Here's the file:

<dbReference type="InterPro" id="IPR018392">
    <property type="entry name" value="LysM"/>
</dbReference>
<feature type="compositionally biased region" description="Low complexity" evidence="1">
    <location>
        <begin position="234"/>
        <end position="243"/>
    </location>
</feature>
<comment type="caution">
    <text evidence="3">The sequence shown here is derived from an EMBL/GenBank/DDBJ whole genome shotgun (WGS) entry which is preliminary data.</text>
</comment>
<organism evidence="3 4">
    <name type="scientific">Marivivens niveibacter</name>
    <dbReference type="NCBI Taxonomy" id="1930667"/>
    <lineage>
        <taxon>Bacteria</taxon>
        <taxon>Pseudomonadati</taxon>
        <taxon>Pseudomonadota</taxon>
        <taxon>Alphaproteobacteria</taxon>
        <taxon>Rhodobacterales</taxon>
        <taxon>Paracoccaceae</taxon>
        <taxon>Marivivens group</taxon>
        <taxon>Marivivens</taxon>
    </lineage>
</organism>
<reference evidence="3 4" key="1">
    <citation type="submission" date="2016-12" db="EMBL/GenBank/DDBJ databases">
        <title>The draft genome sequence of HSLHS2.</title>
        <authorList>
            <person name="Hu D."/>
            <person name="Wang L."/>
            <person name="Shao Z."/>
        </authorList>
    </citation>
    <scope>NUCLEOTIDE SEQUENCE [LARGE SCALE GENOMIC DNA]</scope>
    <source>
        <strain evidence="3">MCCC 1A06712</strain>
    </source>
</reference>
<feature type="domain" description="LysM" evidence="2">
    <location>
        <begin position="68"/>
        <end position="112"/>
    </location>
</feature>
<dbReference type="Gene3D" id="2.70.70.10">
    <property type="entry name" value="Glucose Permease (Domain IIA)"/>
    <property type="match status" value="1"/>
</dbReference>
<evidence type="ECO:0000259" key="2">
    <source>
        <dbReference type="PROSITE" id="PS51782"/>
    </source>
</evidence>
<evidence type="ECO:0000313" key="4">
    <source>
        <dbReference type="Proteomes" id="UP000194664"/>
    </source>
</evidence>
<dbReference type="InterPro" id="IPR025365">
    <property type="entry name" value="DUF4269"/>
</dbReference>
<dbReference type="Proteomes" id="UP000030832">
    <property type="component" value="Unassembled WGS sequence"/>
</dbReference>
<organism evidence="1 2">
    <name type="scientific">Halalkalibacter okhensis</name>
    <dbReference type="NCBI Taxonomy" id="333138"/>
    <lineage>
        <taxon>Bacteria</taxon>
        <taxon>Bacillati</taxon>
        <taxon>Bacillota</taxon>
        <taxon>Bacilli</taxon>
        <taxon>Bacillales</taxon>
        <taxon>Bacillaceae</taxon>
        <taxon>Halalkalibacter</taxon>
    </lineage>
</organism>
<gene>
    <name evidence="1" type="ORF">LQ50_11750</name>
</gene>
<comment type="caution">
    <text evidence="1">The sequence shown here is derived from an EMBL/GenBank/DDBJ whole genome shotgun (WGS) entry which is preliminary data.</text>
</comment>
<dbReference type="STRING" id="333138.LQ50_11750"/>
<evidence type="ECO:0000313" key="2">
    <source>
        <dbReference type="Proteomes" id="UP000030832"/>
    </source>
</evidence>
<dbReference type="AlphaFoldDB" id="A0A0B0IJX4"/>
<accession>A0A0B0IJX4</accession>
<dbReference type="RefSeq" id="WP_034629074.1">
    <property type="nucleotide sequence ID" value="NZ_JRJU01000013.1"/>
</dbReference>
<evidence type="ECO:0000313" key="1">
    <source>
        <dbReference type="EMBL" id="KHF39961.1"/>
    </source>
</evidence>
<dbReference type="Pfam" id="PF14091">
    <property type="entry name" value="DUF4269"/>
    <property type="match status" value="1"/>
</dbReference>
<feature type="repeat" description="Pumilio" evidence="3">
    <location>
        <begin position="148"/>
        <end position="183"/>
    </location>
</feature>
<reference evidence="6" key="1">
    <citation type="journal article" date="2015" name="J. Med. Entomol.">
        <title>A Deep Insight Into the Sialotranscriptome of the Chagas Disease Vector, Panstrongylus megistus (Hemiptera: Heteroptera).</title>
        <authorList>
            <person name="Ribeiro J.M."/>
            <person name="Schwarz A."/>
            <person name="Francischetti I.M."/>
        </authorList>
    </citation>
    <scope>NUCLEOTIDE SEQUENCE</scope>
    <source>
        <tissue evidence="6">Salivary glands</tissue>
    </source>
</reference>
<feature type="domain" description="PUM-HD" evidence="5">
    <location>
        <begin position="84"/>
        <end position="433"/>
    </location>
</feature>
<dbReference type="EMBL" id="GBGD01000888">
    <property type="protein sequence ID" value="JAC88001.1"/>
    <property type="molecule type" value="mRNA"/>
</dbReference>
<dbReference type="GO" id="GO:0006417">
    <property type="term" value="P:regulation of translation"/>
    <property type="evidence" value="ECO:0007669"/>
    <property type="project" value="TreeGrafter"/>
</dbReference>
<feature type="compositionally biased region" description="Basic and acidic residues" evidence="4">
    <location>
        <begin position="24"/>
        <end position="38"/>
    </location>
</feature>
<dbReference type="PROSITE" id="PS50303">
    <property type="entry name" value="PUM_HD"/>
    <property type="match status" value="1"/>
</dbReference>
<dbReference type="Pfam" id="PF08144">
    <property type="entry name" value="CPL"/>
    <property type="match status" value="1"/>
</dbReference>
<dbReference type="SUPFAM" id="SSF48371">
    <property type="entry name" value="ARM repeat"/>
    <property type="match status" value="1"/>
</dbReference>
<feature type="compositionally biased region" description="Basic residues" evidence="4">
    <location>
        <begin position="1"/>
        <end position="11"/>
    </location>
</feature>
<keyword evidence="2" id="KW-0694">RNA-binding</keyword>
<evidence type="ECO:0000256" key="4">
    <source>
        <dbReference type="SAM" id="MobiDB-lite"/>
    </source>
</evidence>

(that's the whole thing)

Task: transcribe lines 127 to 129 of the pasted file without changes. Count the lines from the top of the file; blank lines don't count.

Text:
    <location>
        <begin position="84"/>
        <end position="433"/>